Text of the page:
Housing prices are more likely to adjust during a recession with a drop in houses for sale, balanced by a decrease in buyers—even Steven. So, a better buying strategy is watching the market for flat prices and longer days on the market and selling when prices increase, and inventory is low.
However, the safest strategy is finding a real estate agent who can tell you when the market is primed for making a profit.
What are the most important stats to help determine if it’s time to sell an investment property?
All kinds of stats help tell the story about the real estate market. However, for investment properties, you’re concerned about housing prices AND the rental market in most cases. Here are the most important stats to help determine when it’s time to sell:
Internal Rate of Return (IRR)
IRR estimates the interest earned per dollar for a rental property you own. It considers how much cash flow the property will likely produce each year, allowing you to gauge ROI. Your IRR should be 18% to 20% to make your investment worth holding on to. It’s a complicated formula involving how long you own the property, your cash flow, and the net present value of the property. It’s also part speculation based on semi-fact, but it still gives you a feel for your ROI.
Cash flow tells you how much your rental property is earning each month, based on rent less your expenses. Obviously, negative cash flow is a red flag you should sell, as it’s costing you money instead of making you money. This includes issues such as a vacant rental property, a rotten tenant not paying rent, or the rental market rates not covering your mortgage costs.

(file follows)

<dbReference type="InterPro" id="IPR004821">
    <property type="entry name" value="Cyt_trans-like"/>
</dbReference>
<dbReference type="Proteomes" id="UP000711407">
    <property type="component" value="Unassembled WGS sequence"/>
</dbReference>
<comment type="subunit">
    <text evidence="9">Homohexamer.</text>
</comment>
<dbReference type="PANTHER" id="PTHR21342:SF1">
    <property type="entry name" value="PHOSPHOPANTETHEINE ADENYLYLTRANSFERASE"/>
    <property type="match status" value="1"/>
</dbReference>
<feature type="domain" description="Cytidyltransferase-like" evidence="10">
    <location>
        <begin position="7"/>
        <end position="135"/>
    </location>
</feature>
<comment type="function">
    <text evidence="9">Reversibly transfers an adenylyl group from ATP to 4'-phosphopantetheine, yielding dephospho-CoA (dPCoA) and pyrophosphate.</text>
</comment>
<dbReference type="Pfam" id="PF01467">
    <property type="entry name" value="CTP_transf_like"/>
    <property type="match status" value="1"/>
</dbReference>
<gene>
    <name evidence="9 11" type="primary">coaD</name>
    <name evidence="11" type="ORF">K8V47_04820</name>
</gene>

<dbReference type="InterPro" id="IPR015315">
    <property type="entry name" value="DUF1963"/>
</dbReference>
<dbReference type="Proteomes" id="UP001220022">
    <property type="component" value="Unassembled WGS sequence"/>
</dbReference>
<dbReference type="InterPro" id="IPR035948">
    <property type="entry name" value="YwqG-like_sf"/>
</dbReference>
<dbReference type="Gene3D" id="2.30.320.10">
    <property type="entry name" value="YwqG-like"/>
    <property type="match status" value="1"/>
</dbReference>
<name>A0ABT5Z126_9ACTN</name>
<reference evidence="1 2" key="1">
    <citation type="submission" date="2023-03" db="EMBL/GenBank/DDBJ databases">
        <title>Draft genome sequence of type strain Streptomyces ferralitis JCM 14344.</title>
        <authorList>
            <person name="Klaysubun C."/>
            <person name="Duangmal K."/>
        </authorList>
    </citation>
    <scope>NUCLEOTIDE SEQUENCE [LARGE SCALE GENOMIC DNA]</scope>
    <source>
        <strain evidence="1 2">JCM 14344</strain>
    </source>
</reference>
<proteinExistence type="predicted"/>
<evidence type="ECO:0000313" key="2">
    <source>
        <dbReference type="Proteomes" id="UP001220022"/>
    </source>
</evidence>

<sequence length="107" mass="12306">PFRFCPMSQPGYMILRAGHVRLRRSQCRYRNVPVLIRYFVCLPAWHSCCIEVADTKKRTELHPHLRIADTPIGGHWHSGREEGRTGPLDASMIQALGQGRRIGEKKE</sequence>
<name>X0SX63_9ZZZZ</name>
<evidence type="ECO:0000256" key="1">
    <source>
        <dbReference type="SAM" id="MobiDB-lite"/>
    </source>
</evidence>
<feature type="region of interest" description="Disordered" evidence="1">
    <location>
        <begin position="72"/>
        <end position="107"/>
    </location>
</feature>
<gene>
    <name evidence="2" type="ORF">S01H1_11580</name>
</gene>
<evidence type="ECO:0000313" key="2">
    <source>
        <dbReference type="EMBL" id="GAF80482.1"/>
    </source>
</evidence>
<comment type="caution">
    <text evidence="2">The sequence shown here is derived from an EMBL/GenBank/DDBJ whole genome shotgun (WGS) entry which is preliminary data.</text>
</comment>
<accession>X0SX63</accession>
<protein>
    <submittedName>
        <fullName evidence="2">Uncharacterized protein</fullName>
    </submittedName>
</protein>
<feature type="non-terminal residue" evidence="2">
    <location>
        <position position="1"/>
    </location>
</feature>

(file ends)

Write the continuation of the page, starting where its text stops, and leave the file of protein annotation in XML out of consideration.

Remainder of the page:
Cash on Cash Return
Cash on cash return is how much money you earn from the cash you invested in your property. This is more accurate than IRR because it includes your debt and mortgage based on your net cash flow after debt service, divided by your total cash in. Total cash in, is how much you paid for the property, including your closing costs, minus your mortgage balance. That number is added to capital expenditures if you have any. This number is essential if you plan to invest in renovations to increase your profits via a “flip.”
Operating Expense Ratio (OER)
OER measures your profitability based on your operating expenses, less depreciation, divided by operating income. This number includes depreciation. You want a lower OER as it tells you you’re controlling your expenses compared to the cash earned via rent or appreciation. High OER is bad and is often the result of lower rent and increasing expenses, such as increasing repairs, lost income due to a lack of tenants, higher interest when you renew your mortgage, etc.
Average Days on Market
How long most homes sit on the market tells a story about current buyer sentiment. The higher the average, the less demand there is from buyers, and the less likely they’ll be willing to pay top dollar for your property.
This is an obvious number indicating whether you’ll profit when you sell.
The number of homes on the market tells you how much competition you’ll face if you sell at any given time. When inventory is high, competition is also very high, which means, in most cases, you won’t sell at top dollar.